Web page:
2006: Conflict Management & Resolution
Conflict Management & Resolution
11th Biennial Jerusalem Conference in Canadian Studies (2006)
Conflict management and resolution” was the theme of the 11th Biennial Jerusalem Conference in Canadian Studies, which took place at the Hebrew University of Jerusalem in July 2006. In her keynote address, "Is getting to ‘no' a good idea in conflict resolution?”, the distinguished Prof. Janice Stein (University of Toronto) challenged us all to move beyond tired ways of thinking about the structure and language of resolution. Many subsequent presentations referred back to the opening discussion, offering a necessary thematic coherence to our conversations.
A highlight was the riveting session on "The rule of law,” in which two distinguished panelists — Justice Aharon Barak of the Supreme Court of Israel and former Supreme Court of Canada Justice Frank Iacobucci — addressed an overflowing room. Moderated by the Honourable Irwin Cotler, acclaimed scholar and former minister of justice and attorney general of Canada, the panel boasted an astonishingly large amount of intellectual power and experience. Also in attendance was former Canadian federal justice minister Anne McClelland, a lively participant who warmly shared her experiences.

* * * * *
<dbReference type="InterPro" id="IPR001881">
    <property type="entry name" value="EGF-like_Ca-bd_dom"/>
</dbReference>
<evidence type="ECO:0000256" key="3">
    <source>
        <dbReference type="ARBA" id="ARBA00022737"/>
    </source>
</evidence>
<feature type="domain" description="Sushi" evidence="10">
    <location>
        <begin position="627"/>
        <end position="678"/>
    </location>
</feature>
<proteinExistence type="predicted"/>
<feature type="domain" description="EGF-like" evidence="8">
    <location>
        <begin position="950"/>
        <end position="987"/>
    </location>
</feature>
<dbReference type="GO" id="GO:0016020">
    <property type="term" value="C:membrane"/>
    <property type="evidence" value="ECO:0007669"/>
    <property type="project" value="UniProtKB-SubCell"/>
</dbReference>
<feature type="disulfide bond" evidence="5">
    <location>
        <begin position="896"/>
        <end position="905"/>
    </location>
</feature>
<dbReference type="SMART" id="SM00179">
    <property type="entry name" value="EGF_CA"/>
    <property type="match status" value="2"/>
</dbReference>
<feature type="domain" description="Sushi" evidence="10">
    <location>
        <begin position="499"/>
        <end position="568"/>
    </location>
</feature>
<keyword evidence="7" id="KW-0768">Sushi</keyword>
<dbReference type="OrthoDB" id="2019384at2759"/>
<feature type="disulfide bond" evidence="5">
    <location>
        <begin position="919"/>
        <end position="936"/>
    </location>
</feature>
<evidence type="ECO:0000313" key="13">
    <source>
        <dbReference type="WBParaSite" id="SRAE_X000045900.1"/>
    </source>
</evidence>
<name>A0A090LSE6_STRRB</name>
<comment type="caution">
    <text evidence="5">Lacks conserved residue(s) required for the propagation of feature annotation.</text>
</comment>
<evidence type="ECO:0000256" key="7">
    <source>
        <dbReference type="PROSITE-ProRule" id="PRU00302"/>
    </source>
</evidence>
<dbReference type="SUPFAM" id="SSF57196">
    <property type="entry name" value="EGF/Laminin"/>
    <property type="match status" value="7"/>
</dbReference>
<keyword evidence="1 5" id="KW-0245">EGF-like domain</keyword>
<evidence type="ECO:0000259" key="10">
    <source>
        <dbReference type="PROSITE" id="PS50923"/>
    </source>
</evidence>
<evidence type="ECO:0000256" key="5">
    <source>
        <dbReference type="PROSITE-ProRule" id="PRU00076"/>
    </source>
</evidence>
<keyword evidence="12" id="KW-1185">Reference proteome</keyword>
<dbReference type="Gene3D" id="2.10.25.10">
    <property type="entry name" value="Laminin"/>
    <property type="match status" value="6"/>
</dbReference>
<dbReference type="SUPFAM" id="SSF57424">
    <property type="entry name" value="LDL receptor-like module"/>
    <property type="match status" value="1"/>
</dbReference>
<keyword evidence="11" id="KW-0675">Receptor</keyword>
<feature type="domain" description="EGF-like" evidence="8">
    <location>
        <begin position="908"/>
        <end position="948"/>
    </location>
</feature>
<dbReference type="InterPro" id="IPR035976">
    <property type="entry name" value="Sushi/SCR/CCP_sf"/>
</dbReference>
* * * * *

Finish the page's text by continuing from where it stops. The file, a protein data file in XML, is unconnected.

Sessions on social and economic policy were complemented by those on literature and art. For example, in a lively interactive session, Danielle Schaub (Oranim College) demonstrated how she approaches issues of conflict and resolution through the teaching of fiction. Bina Freiwald (Concordia University) spoke about the Arab-Israeli conflict in Jewish Canadian women's writing.
Special events included lunch with dynamic guest speaker Shlomo Hasson (Hebrew University of Jerusalem) on "The future of Jerusalem: Political and geographic perspectives”; a discussion of Steven Spielberg's controversial film Munich; a reception at the Israel Museum in Jerusalem; and a tour of the New Yad Vashem Museum.
We reflect on the 2006 conference with a mixture of deep sadness and affection. For many of us, it was our last time with conference organizer and Halbert Centre director Arie Shachar, without whose extraordinary leadership the conference and all of its fruitful benefits would not have been possible. We must take inspiration from the success of the 2006 conference to carry on with Prof. Shachar's vision of bringing together Canadian and Israeli scholars in a rich, ongoing dialogue.